The Greatest Wobbly folk singer and hobo since Joe Hill has taken the last train out of the station.

Bruce 'U' Utah Phillips has passed away late Friday night. We mourn his passing, a great Wobbly who kept wobbly culture alive through many a dark night when the organization was a mere memory of its past glory. By keeping our wobbly culture of song, and activism alive the spirit of the organization continued on inspiring a whole new generation of activists to become wobs.

As Joe Hill admonished his comrades on his passing; Don't Mourn boys, organize, the same holds true for our fallen comrade and wobbly hobo; Utah Phillips.

The IWW is strong and growing in no small part thanks to the dedication and perseverance of Utah.

U. Utah Phillips has passed away in his sleep at 11:30PM PDT on May 23, 2008.

Born Bruce Duncan Phillips on May 15, 1935 in Cleveland, Ohio, he was the son of labor organizers. Whether through this early influence or an early life that was not always tranquil or easy, by his twenties Phillips demonstrated a lifelong concern with the living conditions of working people. He was a proud member of the Industrial Workers of the World, popularly known as "the Wobblies," an organizational artifact of early twentieth-century labor struggles that has seen renewed interest and growth in membership in the last decade, not in small part due to his efforts to popularize it.

Phillips' other survivors include another son and a daughter, several stepchildren, brothers and sisters and a grandchild. The family requests memorial donations go to Hospitality House, a homeless shelter founded by Phillips in Grass Valley, Calif. Additional information is available at


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Thursday, May 22, 2008

Post War Socially Constructed Reality

Key to the social amnesia that occurred around the revolutionary potential of the proletariat after WWII is the social construction of the myth of the middle class. The dull boring fifties as popular history refers to it, was a utopian myth created by the beginnings of a post war boom in America.

It was anything but, with the Cold War, the homosexual and communist witch hunts, the rise of the UAW in the automobile industry and the unification of the CIO and AFL, the war in Korea, mass automation, etc. But by the end of the Fifties the neo-con ideologists who once had been leftists such as Daniel Bell could declare the End of Ideology, that is the end of class war and the end of the potential of Marxism to appeal to the American working class who now owned their own homes, had washing machines, cars, summer vacations.

It was a wonderful myth for in reality America still had poverty and lots of folks missing out on the post war boom as the black listed movie Salt of the Earth showed. Women had been forced out of the factories into the dull and monotonous career of being house wives. Segregation kept blacks and white workers separated through out America and not just in the south, but also in the factories of the north where they worked together.Mexican Americans like those depicted in Salt of the Earth, lived lives of brutal poverty not unlike folks during the Great Depression. But all this was white washed by the myth of the growing American Middle Class. A myth perpetrated by sociologists and other academics as well as the media.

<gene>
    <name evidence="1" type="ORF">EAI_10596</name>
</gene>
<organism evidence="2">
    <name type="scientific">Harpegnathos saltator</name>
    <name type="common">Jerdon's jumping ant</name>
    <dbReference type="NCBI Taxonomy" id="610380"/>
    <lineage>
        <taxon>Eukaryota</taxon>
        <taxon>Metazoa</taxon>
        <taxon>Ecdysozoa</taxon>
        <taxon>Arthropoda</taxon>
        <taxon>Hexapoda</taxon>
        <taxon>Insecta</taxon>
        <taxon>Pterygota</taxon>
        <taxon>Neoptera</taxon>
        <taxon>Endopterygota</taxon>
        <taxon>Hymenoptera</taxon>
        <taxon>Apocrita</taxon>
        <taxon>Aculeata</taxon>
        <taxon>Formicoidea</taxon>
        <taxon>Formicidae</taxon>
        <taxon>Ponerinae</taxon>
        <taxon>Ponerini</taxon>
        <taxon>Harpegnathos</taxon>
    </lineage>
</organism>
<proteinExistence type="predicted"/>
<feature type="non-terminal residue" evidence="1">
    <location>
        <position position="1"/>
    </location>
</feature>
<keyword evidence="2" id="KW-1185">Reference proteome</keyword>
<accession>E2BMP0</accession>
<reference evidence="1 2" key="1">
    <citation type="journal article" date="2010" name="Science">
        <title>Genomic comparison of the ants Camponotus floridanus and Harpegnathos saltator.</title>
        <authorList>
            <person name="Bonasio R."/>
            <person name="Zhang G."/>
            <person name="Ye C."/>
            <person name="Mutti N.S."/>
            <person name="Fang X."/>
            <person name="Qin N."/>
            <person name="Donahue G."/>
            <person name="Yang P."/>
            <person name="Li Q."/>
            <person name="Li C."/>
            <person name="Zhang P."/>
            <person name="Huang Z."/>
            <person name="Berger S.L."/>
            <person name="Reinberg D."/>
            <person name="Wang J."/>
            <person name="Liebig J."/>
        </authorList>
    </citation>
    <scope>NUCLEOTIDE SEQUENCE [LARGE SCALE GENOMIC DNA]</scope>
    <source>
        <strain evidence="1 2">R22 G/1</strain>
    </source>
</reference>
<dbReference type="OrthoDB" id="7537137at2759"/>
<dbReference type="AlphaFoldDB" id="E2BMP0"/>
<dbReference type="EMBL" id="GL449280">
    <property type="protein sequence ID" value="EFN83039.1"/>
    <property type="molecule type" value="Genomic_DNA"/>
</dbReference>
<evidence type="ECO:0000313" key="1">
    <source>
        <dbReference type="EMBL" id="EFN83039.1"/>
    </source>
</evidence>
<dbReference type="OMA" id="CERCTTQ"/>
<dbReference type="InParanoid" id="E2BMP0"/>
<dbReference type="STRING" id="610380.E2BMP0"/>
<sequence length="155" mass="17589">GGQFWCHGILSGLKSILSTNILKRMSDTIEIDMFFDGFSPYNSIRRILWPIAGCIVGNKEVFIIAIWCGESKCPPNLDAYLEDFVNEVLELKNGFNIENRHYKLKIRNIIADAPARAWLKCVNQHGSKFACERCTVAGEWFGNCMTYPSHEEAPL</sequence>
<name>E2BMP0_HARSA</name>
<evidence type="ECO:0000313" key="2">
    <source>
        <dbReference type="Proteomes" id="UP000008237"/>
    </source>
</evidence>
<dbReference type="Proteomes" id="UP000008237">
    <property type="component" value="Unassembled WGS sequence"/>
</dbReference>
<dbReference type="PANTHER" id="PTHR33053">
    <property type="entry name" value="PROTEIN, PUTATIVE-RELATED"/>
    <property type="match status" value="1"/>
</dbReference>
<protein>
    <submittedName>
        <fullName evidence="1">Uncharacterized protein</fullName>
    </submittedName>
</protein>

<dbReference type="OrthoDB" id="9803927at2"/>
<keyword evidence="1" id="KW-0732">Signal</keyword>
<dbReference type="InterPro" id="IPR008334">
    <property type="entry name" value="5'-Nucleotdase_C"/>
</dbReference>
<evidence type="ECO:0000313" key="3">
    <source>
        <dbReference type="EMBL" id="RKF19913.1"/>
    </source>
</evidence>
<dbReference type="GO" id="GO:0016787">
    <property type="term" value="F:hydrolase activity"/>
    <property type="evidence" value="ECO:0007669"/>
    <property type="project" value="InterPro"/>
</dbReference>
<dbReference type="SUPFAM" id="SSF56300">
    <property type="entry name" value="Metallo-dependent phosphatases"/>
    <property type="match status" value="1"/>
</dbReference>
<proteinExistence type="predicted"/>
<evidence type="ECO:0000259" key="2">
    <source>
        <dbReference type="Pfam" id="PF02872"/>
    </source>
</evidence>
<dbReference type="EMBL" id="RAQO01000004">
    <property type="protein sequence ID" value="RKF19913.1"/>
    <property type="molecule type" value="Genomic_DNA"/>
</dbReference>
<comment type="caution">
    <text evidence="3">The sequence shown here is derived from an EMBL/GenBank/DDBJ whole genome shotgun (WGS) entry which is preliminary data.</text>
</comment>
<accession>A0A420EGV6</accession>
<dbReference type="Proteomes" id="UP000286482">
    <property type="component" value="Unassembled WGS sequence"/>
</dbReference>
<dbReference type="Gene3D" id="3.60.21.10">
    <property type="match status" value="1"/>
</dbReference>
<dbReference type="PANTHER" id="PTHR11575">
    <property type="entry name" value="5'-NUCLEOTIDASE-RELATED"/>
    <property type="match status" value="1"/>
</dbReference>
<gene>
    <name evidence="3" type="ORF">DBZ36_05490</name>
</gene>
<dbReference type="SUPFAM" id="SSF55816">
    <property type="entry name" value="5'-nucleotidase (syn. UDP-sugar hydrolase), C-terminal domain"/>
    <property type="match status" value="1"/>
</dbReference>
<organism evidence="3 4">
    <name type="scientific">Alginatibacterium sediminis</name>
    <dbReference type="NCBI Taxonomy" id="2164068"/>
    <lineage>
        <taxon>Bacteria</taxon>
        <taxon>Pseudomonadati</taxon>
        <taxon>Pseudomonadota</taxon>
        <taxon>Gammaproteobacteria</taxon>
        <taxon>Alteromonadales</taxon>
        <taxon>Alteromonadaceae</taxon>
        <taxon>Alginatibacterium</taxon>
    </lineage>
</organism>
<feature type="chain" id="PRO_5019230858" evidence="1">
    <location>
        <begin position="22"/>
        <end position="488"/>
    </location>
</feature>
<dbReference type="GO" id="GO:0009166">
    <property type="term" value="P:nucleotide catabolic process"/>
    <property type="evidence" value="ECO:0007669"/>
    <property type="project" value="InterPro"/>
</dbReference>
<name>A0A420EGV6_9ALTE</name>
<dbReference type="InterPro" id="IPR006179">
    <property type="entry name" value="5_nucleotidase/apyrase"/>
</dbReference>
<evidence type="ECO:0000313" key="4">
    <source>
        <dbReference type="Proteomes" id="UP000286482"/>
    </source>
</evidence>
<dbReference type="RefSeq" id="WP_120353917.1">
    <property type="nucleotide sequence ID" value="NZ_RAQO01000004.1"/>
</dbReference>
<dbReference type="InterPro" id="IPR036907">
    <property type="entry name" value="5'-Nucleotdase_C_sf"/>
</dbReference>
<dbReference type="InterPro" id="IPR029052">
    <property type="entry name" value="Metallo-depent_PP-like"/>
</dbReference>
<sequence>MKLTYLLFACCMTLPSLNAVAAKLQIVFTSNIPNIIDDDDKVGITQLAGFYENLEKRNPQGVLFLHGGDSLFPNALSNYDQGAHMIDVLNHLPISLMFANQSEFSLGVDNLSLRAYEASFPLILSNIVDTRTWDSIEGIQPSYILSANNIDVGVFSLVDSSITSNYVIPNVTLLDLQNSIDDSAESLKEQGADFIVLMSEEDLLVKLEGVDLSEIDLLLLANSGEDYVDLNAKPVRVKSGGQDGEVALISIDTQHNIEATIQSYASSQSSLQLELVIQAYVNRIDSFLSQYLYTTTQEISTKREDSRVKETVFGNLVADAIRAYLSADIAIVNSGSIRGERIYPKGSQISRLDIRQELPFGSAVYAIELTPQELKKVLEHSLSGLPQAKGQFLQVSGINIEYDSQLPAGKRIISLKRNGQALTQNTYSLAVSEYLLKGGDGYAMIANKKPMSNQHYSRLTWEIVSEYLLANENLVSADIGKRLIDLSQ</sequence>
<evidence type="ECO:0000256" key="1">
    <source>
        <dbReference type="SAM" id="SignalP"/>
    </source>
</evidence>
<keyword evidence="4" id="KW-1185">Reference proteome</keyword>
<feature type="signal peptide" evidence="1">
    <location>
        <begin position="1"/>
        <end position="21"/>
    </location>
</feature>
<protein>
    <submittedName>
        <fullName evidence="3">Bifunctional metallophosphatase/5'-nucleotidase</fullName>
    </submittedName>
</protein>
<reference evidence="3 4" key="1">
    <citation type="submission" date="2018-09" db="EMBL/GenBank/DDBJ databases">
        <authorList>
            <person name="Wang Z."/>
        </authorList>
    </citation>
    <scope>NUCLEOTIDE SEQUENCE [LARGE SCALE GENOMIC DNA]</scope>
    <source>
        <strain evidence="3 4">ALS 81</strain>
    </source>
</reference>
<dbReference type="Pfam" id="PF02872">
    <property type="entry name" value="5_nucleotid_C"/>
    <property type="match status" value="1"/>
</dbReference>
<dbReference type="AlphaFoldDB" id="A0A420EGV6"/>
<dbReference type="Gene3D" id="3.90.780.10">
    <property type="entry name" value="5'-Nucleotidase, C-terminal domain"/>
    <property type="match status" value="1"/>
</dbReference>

Another myth that had to be created was that of the nuclear family, since the war had destroyed all social relations between the sexes and had opened up sexual opportunities with out the need for marriage. Sometimes war brides had several husbands, homosexual liaisons increased, sex for pleasure became an antidote to pending death, there could be no long term commitments given as those who left for the front might never come back. With the revelations about sexuality published by Kinsey and subsequent social turmoil created by sexual relations during the war, the post war planners saw the need to create the ideal family that returning G.I.'s would fit into, forgetting their real experiences of another kind of sexual relationship, one that was not forever and ever. One based on pleasure, however fleeting, not just for reproduction.

Increased production, automation, the creation of mass consumption, wide spread home ownership, increasing the access to higher education for G.I.'s, the creation of Ozzie and Harriet land, all this was planned in advance of the end of the war. As this amazing web site shows.

Those in charge of America were worried that the revolutionary and radical movements that emerged during the great depression and subsequently in resistance to fascism in Spain would re-emerge after WWII. Johnny had gotten his gun and was coming home, and the last thing the ruling class wanted was an armed proletariat with grievances unresolved from the depression. The creation of the house wife, that paradigm of virtue was the result of the need to move women out of the factories in order to avoid the crisis of post war unemployment that had led to the General Strike wave of 1919 following WWI.

During WWII the U.S. military created a special education program based on comics and propaganda pamphlets aimed at changing the consciousness of their draftees. To create the myth of American Democracy as we know it today, and to create the conditions for a post-war ideology of the Middle Class, the great mushy middle the happy worker consumer who was the 'American Citizen', no longer a 'proletarian' who could be appealed to by socialists, communists and labour activists.

They were pamphlets designed by Management to educate workers about their place in the world, not unlike the Team Work posters you see in your workplace today.